This is the last week of the summer edition of the Whole Life Challenge. There are five sessions spread throughout the year. You follow the rules, checking in online with your self-scoring each night for six weeks. Then you're on your own for six weeks (we hope you're still trying to follow the compliant food list), and the cycle repeats. This is my third challenge this year, and even with my much more relaxed following of the food rules, I've still shed a few more unwanted pounds. I'm glad I really prefer drinking water and never developed a taste for beer or this would really have been a challenge. Giving up sugar, flour and cheese is doable (barely).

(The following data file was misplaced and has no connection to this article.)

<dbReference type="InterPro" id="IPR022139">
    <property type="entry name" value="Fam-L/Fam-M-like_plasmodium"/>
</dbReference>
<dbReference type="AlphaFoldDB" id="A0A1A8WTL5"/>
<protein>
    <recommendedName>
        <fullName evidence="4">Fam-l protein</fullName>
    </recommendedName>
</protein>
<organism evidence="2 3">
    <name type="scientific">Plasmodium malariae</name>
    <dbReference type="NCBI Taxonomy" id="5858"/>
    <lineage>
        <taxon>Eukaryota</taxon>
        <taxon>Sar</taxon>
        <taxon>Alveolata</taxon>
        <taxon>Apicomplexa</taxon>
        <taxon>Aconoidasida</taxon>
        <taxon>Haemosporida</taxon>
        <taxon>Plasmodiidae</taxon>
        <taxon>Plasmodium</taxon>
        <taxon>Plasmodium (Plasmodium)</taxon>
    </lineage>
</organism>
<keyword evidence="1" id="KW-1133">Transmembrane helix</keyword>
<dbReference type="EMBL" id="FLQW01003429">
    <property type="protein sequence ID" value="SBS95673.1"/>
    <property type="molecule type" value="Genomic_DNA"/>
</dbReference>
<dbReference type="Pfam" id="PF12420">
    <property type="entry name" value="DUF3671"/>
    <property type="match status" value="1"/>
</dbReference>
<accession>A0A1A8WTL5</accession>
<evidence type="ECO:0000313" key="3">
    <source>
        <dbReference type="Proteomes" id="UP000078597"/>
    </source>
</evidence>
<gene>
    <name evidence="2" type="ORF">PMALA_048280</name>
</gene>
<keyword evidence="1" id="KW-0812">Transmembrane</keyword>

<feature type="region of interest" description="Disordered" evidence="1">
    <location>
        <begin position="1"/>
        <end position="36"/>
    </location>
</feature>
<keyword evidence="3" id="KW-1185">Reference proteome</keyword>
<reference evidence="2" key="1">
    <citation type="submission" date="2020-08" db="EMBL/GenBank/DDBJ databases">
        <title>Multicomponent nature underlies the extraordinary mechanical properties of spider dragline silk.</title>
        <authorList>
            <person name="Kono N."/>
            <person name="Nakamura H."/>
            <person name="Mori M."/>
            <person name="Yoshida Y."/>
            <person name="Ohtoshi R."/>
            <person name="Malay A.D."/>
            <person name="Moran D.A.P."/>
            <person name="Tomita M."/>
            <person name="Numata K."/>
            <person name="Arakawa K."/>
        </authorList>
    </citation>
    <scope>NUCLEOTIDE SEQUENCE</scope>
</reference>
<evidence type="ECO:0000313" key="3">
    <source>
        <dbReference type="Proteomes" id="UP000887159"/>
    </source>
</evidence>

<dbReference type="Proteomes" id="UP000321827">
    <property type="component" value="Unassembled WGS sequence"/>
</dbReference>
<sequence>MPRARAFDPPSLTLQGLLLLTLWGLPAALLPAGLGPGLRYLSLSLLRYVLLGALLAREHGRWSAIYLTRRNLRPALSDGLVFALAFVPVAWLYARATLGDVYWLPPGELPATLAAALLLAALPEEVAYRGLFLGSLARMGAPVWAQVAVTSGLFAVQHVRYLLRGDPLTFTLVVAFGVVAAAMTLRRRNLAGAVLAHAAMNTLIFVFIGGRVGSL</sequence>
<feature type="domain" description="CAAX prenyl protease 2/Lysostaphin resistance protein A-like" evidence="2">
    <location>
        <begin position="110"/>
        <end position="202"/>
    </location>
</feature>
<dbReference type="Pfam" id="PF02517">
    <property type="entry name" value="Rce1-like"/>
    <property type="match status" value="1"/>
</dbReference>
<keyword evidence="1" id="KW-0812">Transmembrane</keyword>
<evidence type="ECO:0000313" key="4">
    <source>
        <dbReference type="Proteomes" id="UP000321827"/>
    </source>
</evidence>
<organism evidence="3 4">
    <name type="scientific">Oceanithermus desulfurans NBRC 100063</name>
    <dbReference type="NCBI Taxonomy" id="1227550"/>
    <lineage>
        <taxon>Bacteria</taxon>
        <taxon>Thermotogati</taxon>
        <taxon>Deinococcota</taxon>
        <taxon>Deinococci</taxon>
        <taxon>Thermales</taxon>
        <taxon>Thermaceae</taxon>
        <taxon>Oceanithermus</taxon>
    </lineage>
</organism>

Last week I pickled red onions for the first time. They have a bite. I may skip the red pepper flakes the next time I make them, or at least my pinch of them will be much smaller. The red color bleached out, but the onions add a bit of zing to a burger and a salad. Or they could be eaten as a relish, or in my case, I could have a whole plate of pickled veggies: beets, dilly beans, and the onions. On second thought, maybe not.

Pickled Red Onions

1 C red wine vinegar

1 C apple cider vinegar

2 Tbl granular Erythritol

1 tsp sea salt

6 cloves garlic, halved

1 tsp dried oregano leaves

Pinch red pepper flakes

Combine the first four ingredients and bring to a boil, stirring to dissolve the salt and sugar substitute. Put the rest in a 32-ounce mason jar. Pour the hot liquid over. Let sit on the counter for an hour, then cap and put into the fridge. Will keep up to two months. You can eat after two hours, but longer is better.